Matthew 5:21-7:12, teaching on human relationships, introduction
Matthew 5:21-7:12 comprises the following sections:
- Matthew 5:21-26, murderous motives;
- Matthew 5:27-32, adulterous relationships;
- Matthew 5:33-37, thieving words;
- Matthew 5:38-6:18, false witness;
- Matthew 6:19-7:11, covetous attitudes;
- Matthew 7:12, summing them up.
Having introduced the need to keep God’s commandments, Jesus then illustrates what it means to do so. He expounds the latter five of the Ten Commandments, contrasting a godly attitude toward them with common human attitudes. He illustrates how an understanding of God’s nature and our relationship with him can help us to interpret them properly. He also portrays our motives as all important to God.
For Jesus, the first three commandments were about our attitudes to God, and could be summed up in “Hear, Israel, the Lord our God, the Lord is one: you shall love the Lord your God with all your heart, and with all your soul, and with all your mind, and with all your strength” (Mark 12:29-30 WEB). The Sabbath commandment did not apply to those who served him, as they were considered priests (Matt 12:5). The remaining six concerned relationships between people and could be condensed into the phrase “You shall love your neighbor as yourself” (Mark 12:31 WEB).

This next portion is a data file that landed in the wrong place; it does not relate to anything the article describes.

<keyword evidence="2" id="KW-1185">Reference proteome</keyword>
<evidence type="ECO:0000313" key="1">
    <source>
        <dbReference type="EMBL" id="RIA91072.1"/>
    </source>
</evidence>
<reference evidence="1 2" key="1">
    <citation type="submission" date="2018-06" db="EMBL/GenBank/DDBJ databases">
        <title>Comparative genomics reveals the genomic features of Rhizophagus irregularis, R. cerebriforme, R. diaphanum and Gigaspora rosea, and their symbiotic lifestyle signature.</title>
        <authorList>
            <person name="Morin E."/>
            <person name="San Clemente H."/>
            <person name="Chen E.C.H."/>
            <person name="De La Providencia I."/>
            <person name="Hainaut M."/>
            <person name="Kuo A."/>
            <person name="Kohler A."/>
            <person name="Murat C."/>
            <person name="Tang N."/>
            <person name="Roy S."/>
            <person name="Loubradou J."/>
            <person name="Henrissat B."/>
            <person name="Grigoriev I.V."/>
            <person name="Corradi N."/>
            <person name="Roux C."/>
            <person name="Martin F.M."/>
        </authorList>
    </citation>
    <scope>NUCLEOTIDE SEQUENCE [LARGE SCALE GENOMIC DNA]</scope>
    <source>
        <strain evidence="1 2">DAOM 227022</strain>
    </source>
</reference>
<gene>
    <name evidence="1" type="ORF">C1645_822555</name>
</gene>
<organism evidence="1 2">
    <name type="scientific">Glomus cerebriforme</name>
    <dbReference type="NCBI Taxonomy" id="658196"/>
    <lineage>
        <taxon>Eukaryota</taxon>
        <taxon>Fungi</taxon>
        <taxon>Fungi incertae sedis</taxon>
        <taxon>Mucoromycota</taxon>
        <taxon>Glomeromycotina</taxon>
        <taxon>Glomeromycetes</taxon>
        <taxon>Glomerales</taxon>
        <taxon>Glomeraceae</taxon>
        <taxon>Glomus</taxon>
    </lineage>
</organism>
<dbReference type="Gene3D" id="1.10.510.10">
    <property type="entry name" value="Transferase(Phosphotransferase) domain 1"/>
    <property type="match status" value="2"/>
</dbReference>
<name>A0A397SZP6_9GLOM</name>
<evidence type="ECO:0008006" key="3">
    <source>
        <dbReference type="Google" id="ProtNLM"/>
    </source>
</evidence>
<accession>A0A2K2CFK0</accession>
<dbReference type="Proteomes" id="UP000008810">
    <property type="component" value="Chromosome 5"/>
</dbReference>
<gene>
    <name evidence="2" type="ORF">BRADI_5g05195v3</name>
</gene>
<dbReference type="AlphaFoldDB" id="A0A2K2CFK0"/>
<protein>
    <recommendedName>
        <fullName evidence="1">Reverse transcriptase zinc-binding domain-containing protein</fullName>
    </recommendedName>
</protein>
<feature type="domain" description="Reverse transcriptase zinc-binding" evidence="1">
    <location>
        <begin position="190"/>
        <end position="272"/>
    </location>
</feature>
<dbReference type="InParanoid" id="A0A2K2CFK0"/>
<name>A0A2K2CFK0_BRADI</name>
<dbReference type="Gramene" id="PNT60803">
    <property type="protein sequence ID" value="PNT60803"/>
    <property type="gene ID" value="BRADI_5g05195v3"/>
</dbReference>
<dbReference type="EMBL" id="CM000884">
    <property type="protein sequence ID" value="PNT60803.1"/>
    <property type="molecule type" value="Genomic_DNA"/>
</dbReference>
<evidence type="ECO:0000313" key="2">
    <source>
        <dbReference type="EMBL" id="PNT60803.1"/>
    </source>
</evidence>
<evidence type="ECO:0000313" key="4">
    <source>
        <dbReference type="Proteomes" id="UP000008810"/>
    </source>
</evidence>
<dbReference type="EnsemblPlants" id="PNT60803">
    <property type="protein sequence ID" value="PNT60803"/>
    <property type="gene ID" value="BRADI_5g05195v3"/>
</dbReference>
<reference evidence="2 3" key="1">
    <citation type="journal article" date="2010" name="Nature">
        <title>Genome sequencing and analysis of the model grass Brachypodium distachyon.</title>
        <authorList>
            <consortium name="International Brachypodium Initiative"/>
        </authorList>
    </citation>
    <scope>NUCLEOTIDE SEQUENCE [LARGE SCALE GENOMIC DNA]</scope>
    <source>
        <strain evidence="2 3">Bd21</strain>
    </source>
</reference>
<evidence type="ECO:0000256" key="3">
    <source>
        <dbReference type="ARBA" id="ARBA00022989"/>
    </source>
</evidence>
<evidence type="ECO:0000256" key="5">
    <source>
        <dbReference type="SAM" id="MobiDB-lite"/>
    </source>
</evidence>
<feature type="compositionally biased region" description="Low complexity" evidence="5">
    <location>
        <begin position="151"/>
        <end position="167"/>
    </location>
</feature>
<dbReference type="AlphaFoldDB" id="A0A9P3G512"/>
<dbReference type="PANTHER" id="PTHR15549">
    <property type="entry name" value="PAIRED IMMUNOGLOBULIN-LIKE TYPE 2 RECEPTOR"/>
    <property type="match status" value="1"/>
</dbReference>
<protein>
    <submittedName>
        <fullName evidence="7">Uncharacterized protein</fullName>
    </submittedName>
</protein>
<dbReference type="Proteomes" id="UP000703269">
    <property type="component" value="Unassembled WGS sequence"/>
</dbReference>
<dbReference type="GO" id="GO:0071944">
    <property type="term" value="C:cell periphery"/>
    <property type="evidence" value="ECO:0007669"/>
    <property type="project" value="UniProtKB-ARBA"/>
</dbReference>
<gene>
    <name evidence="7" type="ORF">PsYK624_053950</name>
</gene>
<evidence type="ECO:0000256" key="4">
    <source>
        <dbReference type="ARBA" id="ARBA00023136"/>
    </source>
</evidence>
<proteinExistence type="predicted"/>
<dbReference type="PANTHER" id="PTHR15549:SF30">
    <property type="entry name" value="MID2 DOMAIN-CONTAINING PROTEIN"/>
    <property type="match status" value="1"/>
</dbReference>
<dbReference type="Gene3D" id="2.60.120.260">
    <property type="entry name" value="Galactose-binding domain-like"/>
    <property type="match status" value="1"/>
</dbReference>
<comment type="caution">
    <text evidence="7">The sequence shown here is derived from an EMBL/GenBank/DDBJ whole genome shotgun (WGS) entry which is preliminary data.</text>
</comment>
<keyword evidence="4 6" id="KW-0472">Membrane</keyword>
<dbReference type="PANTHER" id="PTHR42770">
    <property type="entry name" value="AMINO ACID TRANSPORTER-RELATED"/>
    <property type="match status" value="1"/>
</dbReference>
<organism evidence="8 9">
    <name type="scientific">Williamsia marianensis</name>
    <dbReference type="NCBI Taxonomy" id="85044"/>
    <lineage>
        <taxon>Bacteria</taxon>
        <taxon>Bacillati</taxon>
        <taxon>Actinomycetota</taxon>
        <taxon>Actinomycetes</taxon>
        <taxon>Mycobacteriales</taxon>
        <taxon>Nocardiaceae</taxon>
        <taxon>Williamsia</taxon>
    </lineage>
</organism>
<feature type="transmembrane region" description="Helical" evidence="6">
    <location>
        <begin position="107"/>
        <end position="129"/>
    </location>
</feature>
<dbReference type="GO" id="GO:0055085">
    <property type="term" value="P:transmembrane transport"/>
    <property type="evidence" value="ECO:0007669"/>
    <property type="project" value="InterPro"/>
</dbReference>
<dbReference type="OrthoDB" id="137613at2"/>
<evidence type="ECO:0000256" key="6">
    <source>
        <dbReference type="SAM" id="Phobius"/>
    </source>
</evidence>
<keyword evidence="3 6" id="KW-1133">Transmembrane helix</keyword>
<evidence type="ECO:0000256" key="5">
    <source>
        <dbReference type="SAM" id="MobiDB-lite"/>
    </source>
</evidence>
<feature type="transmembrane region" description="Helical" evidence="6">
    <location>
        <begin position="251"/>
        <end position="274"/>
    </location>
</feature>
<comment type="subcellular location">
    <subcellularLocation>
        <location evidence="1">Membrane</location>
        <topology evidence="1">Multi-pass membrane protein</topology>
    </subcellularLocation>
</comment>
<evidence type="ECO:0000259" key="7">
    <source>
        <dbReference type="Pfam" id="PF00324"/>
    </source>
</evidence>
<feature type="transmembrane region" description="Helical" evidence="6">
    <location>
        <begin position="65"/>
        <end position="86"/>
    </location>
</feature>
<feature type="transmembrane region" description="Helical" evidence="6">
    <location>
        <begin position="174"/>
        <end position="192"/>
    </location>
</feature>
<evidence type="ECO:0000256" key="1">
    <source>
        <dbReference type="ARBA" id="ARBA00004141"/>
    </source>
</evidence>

Of the last six commandments, the final five seem to have formed a logical unit which were to be taken together. For example, when a rich young man asked Jesus how he could obtain eternal life, Jesus cited the sixth to ninth commandments as a group, whilst deliberately omitting the tenth, then citing the fifth out of its normal order (Matt 19:16-19). When the young man, rather than questioning the omission, sought to justify himself concerning the five that had been mentioned, Jesus challenged him on the very commandment that he had just been so willing to ignore.
Psalm 15, in speaking about what it means to walk blamelessly before the Lord, may well have influenced the content of the Sermon within
this section, for it speaks of the importance of heart attitudes, not slandering others, correct vision, keeping oaths, lending. Whilst, its
conclusion, that the one who does such things will not be shaken, reminds one of the contrast between the house on the rock and that on the